Gallo, Jessica and Hermann, Bailey. “Transforming Writing Teachers: Two Professional Development Possibilities”

Gallo, Jessica and Herrmann, Bailey (2014) “Transforming Writing Teachers: Two Professional Development Possibilities,” Teaching/ Writing: The Journal of Writing Teacher Education: Vol. 3: Iss. 2, Article 8.
Available at: http://scholarworks.wmich.edu/wte/vol3/iss2/8

This article focuses on two professional development opportunities, The National Writing Project and Mindfulness-Based Stress Reduction, that provide transformative experiences for teachers. These two programs offer opportunities for meaningful, situated, and complex professional development that focus on the person and the professional.

Keywords:

Writing, Teaching, Professional Development, Active Learners, Legitimate Peripheral Participation, Mindfulness, Reflective Practice, National Writing Project

Citations:

Clarke, David, and Hilary Hollingsworth. “Elaborating a Model of Teacher Professional Growth.” Teaching and Teacher Education 18 (2002):947-967. Print.

Integrative Medicine: Mindfulness Based Stress Reduction Patient Testimonials. UW Health, 2013. Web. 7 June 2013.

Kabat-Zinn, Jon. “An Outpatient Program in Behavioral Medicine for Chronic Pain Patients Based on the Practice of Mindfulness Meditation: Theoretical Considerations and Preliminary Results.” General Hospital Psychiatry 4 (1982): 33-47. Print.

Lave, Jean, and Etienne Wenger. Situated learning: Legitimate peripheral participation. Cambridge, NY: Cambridge University Press, 1991. Print.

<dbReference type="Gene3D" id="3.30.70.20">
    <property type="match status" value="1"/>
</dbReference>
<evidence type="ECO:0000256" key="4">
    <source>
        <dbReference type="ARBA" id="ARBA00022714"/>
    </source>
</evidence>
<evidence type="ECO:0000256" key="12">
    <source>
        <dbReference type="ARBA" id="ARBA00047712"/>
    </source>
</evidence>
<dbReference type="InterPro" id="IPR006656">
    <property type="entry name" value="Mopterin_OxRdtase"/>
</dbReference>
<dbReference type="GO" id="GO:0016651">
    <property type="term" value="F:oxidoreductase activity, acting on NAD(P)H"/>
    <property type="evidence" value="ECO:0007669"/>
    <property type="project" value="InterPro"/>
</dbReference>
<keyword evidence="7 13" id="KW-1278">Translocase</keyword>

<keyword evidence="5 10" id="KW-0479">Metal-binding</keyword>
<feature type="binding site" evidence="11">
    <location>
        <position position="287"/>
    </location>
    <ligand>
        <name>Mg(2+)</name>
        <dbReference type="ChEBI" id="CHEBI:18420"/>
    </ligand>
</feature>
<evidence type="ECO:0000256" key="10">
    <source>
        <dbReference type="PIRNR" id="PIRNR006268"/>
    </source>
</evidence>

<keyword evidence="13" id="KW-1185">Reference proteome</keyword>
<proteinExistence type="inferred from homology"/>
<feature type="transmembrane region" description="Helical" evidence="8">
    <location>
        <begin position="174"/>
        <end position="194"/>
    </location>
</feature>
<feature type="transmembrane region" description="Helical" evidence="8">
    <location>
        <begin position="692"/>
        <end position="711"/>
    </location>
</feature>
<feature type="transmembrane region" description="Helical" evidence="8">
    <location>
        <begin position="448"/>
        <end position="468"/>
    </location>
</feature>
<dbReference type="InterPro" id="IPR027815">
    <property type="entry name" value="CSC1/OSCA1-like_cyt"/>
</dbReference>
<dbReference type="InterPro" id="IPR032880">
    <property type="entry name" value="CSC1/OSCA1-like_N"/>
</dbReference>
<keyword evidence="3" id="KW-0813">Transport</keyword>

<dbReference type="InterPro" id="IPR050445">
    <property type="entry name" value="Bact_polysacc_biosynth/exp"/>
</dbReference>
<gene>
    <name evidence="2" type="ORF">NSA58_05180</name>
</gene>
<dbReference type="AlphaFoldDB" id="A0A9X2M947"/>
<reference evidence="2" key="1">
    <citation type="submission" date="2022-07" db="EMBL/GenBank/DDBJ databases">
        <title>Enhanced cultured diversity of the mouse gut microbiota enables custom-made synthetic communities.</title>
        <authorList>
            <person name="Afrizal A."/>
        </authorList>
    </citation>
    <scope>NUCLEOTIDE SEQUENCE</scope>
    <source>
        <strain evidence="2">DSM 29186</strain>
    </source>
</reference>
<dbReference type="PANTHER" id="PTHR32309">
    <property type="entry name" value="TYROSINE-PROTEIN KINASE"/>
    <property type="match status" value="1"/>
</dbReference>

Little, Judith Warren. “Norms of Collegiality and Experimentation: Workplace Conditions of School Success.” American Educational Research Journal 19.3 (1982): 326-340. Print.

Quotations:

“Writing teachers have to constantly make visible the largely invisible process of composing and revising a piece of writing from its first inkling of an idea to its final publication” (124).

“Too few professional development activities focus on the teacher as more than just a purveyor of knowledge to students. Those that do, however, offer teachers some very powerful and transformative experiences that change not only the teacher’s day-to-day practice, but also change the teacher’s perception of herself and her role in the classroom” (125).

“… effective professional development consists of a community of teacher learners, active learning on the part of the participants, ample time for teacher interaction, an acknowledgement that teacher learning is fluid and constantly changing as a result of the professional development, and teacher learning must be linked to student achievement” (125).

“The teacher is not simply a vessel through which effective practices are filtered; rather, professional development that focuses on teachers’ learning and values the processes that teachers use to incorporate new understandings about their practice is a worthwhile endeavor as well. Rather than thinking of teacher learning as being only in service of student outcomes, this position emphasizes the importance of teacher learning for teachers themselves” (129).

Questions:

This article portrays secular mindfulness training as a positive, even necessary, experience for educators. Is this a tough sell given the Buddhist roots of the practice? Also, does this secularization water down mindfulness practice as a component of a spiritual lifeway? Do we risk appropriation? Or is the philosophical nature of Bhuddism forgiving of such selecting and borrowing of principles?

How can this kind of training be shared with students in the writing classroom in a public university?

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